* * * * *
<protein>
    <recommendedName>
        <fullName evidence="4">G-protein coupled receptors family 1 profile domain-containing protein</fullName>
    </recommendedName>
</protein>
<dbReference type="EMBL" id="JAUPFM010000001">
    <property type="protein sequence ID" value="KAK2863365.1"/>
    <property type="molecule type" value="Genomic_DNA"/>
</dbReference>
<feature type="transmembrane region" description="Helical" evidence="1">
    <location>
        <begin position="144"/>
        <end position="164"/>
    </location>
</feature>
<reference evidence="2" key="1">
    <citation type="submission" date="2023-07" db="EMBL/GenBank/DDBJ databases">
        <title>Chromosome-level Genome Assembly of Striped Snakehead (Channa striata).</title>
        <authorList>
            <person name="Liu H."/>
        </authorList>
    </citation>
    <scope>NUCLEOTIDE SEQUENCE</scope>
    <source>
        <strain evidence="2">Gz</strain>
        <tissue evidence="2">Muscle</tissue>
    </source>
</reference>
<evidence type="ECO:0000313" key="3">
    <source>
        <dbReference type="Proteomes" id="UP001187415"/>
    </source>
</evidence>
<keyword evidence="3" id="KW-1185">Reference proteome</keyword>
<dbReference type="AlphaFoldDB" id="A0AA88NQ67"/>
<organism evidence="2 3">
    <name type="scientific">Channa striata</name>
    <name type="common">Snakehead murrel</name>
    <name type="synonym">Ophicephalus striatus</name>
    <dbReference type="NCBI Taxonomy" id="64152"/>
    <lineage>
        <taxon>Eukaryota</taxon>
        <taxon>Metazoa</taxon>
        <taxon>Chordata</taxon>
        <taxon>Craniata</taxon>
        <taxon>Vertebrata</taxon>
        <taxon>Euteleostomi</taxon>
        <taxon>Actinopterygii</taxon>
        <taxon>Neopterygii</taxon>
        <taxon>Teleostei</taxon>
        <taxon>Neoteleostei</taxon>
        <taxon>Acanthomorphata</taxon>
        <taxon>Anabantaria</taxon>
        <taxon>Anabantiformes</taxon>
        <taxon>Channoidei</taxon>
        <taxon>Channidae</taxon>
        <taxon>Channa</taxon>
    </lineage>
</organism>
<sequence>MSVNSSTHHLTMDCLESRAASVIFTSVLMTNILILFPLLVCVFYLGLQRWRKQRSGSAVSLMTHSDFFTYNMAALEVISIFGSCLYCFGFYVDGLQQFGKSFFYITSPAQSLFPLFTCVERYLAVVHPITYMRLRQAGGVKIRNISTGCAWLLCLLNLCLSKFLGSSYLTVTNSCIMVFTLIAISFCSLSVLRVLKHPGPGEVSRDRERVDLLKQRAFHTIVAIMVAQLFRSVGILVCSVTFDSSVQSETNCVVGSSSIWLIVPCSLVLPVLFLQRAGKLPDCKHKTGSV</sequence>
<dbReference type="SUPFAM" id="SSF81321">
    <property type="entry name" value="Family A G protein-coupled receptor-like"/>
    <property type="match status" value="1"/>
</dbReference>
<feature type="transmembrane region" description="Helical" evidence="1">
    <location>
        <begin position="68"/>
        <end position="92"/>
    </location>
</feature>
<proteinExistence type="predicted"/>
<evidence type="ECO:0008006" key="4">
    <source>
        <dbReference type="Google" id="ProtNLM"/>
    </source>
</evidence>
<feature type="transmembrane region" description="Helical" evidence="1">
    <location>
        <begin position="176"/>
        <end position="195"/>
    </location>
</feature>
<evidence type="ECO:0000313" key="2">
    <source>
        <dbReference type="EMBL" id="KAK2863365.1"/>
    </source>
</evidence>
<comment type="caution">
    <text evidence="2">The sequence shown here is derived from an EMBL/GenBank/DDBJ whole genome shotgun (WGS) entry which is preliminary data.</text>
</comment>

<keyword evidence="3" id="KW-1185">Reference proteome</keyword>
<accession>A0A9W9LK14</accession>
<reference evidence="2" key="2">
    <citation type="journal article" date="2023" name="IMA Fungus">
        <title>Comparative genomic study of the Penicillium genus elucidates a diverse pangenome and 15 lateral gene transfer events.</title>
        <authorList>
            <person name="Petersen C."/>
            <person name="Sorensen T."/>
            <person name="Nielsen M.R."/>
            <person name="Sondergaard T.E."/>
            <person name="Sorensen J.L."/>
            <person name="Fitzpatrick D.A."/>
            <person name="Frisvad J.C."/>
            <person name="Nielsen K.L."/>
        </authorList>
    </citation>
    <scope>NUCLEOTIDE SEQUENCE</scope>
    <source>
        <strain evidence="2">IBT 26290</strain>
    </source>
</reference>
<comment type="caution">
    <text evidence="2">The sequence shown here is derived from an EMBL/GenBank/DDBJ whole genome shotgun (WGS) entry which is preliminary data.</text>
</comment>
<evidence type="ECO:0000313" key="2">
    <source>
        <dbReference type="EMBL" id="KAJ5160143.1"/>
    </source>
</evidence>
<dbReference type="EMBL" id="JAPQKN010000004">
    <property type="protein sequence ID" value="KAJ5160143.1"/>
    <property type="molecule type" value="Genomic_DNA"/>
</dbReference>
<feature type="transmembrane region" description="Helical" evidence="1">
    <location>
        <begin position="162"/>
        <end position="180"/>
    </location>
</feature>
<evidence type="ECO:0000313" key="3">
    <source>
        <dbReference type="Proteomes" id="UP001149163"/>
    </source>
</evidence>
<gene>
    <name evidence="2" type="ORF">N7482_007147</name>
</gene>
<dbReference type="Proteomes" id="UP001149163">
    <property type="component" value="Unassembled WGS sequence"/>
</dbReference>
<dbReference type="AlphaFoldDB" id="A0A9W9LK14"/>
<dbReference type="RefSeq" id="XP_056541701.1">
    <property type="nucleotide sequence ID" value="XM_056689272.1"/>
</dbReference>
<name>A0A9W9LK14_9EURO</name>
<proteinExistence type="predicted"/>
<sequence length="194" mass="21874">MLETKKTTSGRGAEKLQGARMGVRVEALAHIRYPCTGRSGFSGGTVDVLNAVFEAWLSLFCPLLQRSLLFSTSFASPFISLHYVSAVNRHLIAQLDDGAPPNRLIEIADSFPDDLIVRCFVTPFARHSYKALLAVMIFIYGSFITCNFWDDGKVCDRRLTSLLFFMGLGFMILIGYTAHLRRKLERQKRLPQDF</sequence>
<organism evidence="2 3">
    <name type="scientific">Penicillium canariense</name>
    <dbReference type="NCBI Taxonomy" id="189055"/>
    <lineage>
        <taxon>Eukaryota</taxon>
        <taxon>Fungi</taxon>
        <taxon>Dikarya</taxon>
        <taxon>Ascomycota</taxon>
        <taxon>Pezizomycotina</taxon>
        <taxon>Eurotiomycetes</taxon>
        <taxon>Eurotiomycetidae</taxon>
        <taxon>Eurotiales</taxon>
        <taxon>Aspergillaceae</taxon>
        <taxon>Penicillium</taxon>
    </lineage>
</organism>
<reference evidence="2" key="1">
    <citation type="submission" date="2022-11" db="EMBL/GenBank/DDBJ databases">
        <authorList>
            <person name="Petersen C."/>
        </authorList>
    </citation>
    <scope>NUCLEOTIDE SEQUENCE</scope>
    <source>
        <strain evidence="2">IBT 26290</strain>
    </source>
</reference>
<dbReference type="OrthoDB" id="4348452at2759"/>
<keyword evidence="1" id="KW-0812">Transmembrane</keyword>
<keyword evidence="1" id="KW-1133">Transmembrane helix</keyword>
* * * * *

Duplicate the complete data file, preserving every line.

<protein>
    <recommendedName>
        <fullName evidence="4">G-protein coupled receptors family 1 profile domain-containing protein</fullName>
    </recommendedName>
</protein>
<dbReference type="EMBL" id="JAUPFM010000001">
    <property type="protein sequence ID" value="KAK2863365.1"/>
    <property type="molecule type" value="Genomic_DNA"/>
</dbReference>
<feature type="transmembrane region" description="Helical" evidence="1">
    <location>
        <begin position="144"/>
        <end position="164"/>
    </location>
</feature>
<reference evidence="2" key="1">
    <citation type="submission" date="2023-07" db="EMBL/GenBank/DDBJ databases">
        <title>Chromosome-level Genome Assembly of Striped Snakehead (Channa striata).</title>
        <authorList>
            <person name="Liu H."/>
        </authorList>
    </citation>
    <scope>NUCLEOTIDE SEQUENCE</scope>
    <source>
        <strain evidence="2">Gz</strain>
        <tissue evidence="2">Muscle</tissue>
    </source>
</reference>
<evidence type="ECO:0000313" key="3">
    <source>
        <dbReference type="Proteomes" id="UP001187415"/>
    </source>
</evidence>
<keyword evidence="3" id="KW-1185">Reference proteome</keyword>
<dbReference type="AlphaFoldDB" id="A0AA88NQ67"/>
<organism evidence="2 3">
    <name type="scientific">Channa striata</name>
    <name type="common">Snakehead murrel</name>
    <name type="synonym">Ophicephalus striatus</name>
    <dbReference type="NCBI Taxonomy" id="64152"/>
    <lineage>
        <taxon>Eukaryota</taxon>
        <taxon>Metazoa</taxon>
        <taxon>Chordata</taxon>
        <taxon>Craniata</taxon>
        <taxon>Vertebrata</taxon>
        <taxon>Euteleostomi</taxon>
        <taxon>Actinopterygii</taxon>
        <taxon>Neopterygii</taxon>
        <taxon>Teleostei</taxon>
        <taxon>Neoteleostei</taxon>
        <taxon>Acanthomorphata</taxon>
        <taxon>Anabantaria</taxon>
        <taxon>Anabantiformes</taxon>
        <taxon>Channoidei</taxon>
        <taxon>Channidae</taxon>
        <taxon>Channa</taxon>
    </lineage>
</organism>
<sequence>MSVNSSTHHLTMDCLESRAASVIFTSVLMTNILILFPLLVCVFYLGLQRWRKQRSGSAVSLMTHSDFFTYNMAALEVISIFGSCLYCFGFYVDGLQQFGKSFFYITSPAQSLFPLFTCVERYLAVVHPITYMRLRQAGGVKIRNISTGCAWLLCLLNLCLSKFLGSSYLTVTNSCIMVFTLIAISFCSLSVLRVLKHPGPGEVSRDRERVDLLKQRAFHTIVAIMVAQLFRSVGILVCSVTFDSSVQSETNCVVGSSSIWLIVPCSLVLPVLFLQRAGKLPDCKHKTGSV</sequence>
<dbReference type="SUPFAM" id="SSF81321">
    <property type="entry name" value="Family A G protein-coupled receptor-like"/>
    <property type="match status" value="1"/>
</dbReference>
<feature type="transmembrane region" description="Helical" evidence="1">
    <location>
        <begin position="68"/>
        <end position="92"/>
    </location>
</feature>
<proteinExistence type="predicted"/>
<evidence type="ECO:0008006" key="4">
    <source>
        <dbReference type="Google" id="ProtNLM"/>
    </source>
</evidence>
<feature type="transmembrane region" description="Helical" evidence="1">
    <location>
        <begin position="176"/>
        <end position="195"/>
    </location>
</feature>
<evidence type="ECO:0000313" key="2">
    <source>
        <dbReference type="EMBL" id="KAK2863365.1"/>
    </source>
</evidence>
<comment type="caution">
    <text evidence="2">The sequence shown here is derived from an EMBL/GenBank/DDBJ whole genome shotgun (WGS) entry which is preliminary data.</text>
</comment>

<keyword evidence="3" id="KW-1185">Reference proteome</keyword>
<accession>A0A9W9LK14</accession>
<reference evidence="2" key="2">
    <citation type="journal article" date="2023" name="IMA Fungus">
        <title>Comparative genomic study of the Penicillium genus elucidates a diverse pangenome and 15 lateral gene transfer events.</title>
        <authorList>
            <person name="Petersen C."/>
            <person name="Sorensen T."/>
            <person name="Nielsen M.R."/>
            <person name="Sondergaard T.E."/>
            <person name="Sorensen J.L."/>
            <person name="Fitzpatrick D.A."/>
            <person name="Frisvad J.C."/>
            <person name="Nielsen K.L."/>
        </authorList>
    </citation>
    <scope>NUCLEOTIDE SEQUENCE</scope>
    <source>
        <strain evidence="2">IBT 26290</strain>
    </source>
</reference>
<comment type="caution">
    <text evidence="2">The sequence shown here is derived from an EMBL/GenBank/DDBJ whole genome shotgun (WGS) entry which is preliminary data.</text>
</comment>
<evidence type="ECO:0000313" key="2">
    <source>
        <dbReference type="EMBL" id="KAJ5160143.1"/>
    </source>
</evidence>
<dbReference type="EMBL" id="JAPQKN010000004">
    <property type="protein sequence ID" value="KAJ5160143.1"/>
    <property type="molecule type" value="Genomic_DNA"/>
</dbReference>
<feature type="transmembrane region" description="Helical" evidence="1">
    <location>
        <begin position="162"/>
        <end position="180"/>
    </location>
</feature>
<evidence type="ECO:0000313" key="3">
    <source>
        <dbReference type="Proteomes" id="UP001149163"/>
    </source>
</evidence>
<gene>
    <name evidence="2" type="ORF">N7482_007147</name>
</gene>
<dbReference type="Proteomes" id="UP001149163">
    <property type="component" value="Unassembled WGS sequence"/>
</dbReference>
<dbReference type="AlphaFoldDB" id="A0A9W9LK14"/>
<dbReference type="RefSeq" id="XP_056541701.1">
    <property type="nucleotide sequence ID" value="XM_056689272.1"/>
</dbReference>
<name>A0A9W9LK14_9EURO</name>
<proteinExistence type="predicted"/>
<sequence length="194" mass="21874">MLETKKTTSGRGAEKLQGARMGVRVEALAHIRYPCTGRSGFSGGTVDVLNAVFEAWLSLFCPLLQRSLLFSTSFASPFISLHYVSAVNRHLIAQLDDGAPPNRLIEIADSFPDDLIVRCFVTPFARHSYKALLAVMIFIYGSFITCNFWDDGKVCDRRLTSLLFFMGLGFMILIGYTAHLRRKLERQKRLPQDF</sequence>
<organism evidence="2 3">
    <name type="scientific">Penicillium canariense</name>
    <dbReference type="NCBI Taxonomy" id="189055"/>
    <lineage>
        <taxon>Eukaryota</taxon>
        <taxon>Fungi</taxon>
        <taxon>Dikarya</taxon>
        <taxon>Ascomycota</taxon>
        <taxon>Pezizomycotina</taxon>
        <taxon>Eurotiomycetes</taxon>
        <taxon>Eurotiomycetidae</taxon>
        <taxon>Eurotiales</taxon>
        <taxon>Aspergillaceae</taxon>
        <taxon>Penicillium</taxon>
    </lineage>
</organism>
<reference evidence="2" key="1">
    <citation type="submission" date="2022-11" db="EMBL/GenBank/DDBJ databases">
        <authorList>
            <person name="Petersen C."/>
        </authorList>
    </citation>
    <scope>NUCLEOTIDE SEQUENCE</scope>
    <source>
        <strain evidence="2">IBT 26290</strain>
    </source>
</reference>
<dbReference type="OrthoDB" id="4348452at2759"/>
<keyword evidence="1" id="KW-0812">Transmembrane</keyword>
<keyword evidence="1" id="KW-1133">Transmembrane helix</keyword>